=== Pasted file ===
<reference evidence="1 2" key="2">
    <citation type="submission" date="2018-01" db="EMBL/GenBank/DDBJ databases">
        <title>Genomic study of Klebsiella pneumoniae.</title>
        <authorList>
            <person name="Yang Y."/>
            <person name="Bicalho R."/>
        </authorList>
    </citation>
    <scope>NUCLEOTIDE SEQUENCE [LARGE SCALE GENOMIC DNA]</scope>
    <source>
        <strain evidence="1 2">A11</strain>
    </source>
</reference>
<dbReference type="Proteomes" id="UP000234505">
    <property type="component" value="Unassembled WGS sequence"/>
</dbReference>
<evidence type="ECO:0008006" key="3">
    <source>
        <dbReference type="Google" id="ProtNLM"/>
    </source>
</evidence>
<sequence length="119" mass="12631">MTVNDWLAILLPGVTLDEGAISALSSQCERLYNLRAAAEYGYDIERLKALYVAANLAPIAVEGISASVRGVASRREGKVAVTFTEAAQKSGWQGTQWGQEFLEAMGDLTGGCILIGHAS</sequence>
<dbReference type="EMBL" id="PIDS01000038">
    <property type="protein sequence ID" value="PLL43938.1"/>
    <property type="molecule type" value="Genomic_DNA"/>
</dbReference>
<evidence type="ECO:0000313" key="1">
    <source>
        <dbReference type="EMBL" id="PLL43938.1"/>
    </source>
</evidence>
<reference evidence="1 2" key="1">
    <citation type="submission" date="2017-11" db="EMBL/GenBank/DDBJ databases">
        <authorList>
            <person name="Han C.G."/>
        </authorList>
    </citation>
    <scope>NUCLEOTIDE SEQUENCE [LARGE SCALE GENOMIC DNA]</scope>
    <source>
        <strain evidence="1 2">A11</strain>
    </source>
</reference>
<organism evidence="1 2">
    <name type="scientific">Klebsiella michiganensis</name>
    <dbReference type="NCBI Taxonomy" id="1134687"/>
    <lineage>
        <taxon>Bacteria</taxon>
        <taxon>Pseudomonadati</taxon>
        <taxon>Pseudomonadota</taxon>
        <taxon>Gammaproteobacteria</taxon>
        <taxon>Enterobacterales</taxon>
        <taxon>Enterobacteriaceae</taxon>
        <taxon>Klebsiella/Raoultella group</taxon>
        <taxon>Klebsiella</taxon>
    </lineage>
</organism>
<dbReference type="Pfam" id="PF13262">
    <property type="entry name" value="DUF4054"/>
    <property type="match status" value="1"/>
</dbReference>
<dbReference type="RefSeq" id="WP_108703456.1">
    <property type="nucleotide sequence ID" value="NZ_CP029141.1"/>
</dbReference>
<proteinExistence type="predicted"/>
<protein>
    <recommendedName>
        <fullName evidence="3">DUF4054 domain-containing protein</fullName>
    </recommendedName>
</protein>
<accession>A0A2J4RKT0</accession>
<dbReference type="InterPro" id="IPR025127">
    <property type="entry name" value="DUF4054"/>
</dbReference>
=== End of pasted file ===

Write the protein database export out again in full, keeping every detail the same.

<reference evidence="1 2" key="2">
    <citation type="submission" date="2018-01" db="EMBL/GenBank/DDBJ databases">
        <title>Genomic study of Klebsiella pneumoniae.</title>
        <authorList>
            <person name="Yang Y."/>
            <person name="Bicalho R."/>
        </authorList>
    </citation>
    <scope>NUCLEOTIDE SEQUENCE [LARGE SCALE GENOMIC DNA]</scope>
    <source>
        <strain evidence="1 2">A11</strain>
    </source>
</reference>
<dbReference type="Proteomes" id="UP000234505">
    <property type="component" value="Unassembled WGS sequence"/>
</dbReference>
<evidence type="ECO:0008006" key="3">
    <source>
        <dbReference type="Google" id="ProtNLM"/>
    </source>
</evidence>
<sequence length="119" mass="12631">MTVNDWLAILLPGVTLDEGAISALSSQCERLYNLRAAAEYGYDIERLKALYVAANLAPIAVEGISASVRGVASRREGKVAVTFTEAAQKSGWQGTQWGQEFLEAMGDLTGGCILIGHAS</sequence>
<dbReference type="EMBL" id="PIDS01000038">
    <property type="protein sequence ID" value="PLL43938.1"/>
    <property type="molecule type" value="Genomic_DNA"/>
</dbReference>
<evidence type="ECO:0000313" key="1">
    <source>
        <dbReference type="EMBL" id="PLL43938.1"/>
    </source>
</evidence>
<reference evidence="1 2" key="1">
    <citation type="submission" date="2017-11" db="EMBL/GenBank/DDBJ databases">
        <authorList>
            <person name="Han C.G."/>
        </authorList>
    </citation>
    <scope>NUCLEOTIDE SEQUENCE [LARGE SCALE GENOMIC DNA]</scope>
    <source>
        <strain evidence="1 2">A11</strain>
    </source>
</reference>
<organism evidence="1 2">
    <name type="scientific">Klebsiella michiganensis</name>
    <dbReference type="NCBI Taxonomy" id="1134687"/>
    <lineage>
        <taxon>Bacteria</taxon>
        <taxon>Pseudomonadati</taxon>
        <taxon>Pseudomonadota</taxon>
        <taxon>Gammaproteobacteria</taxon>
        <taxon>Enterobacterales</taxon>
        <taxon>Enterobacteriaceae</taxon>
        <taxon>Klebsiella/Raoultella group</taxon>
        <taxon>Klebsiella</taxon>
    </lineage>
</organism>
<dbReference type="Pfam" id="PF13262">
    <property type="entry name" value="DUF4054"/>
    <property type="match status" value="1"/>
</dbReference>
<dbReference type="RefSeq" id="WP_108703456.1">
    <property type="nucleotide sequence ID" value="NZ_CP029141.1"/>
</dbReference>
<proteinExistence type="predicted"/>
<protein>
    <recommendedName>
        <fullName evidence="3">DUF4054 domain-containing protein</fullName>
    </recommendedName>
</protein>
<accession>A0A2J4RKT0</accession>
<dbReference type="InterPro" id="IPR025127">
    <property type="entry name" value="DUF4054"/>
</dbReference>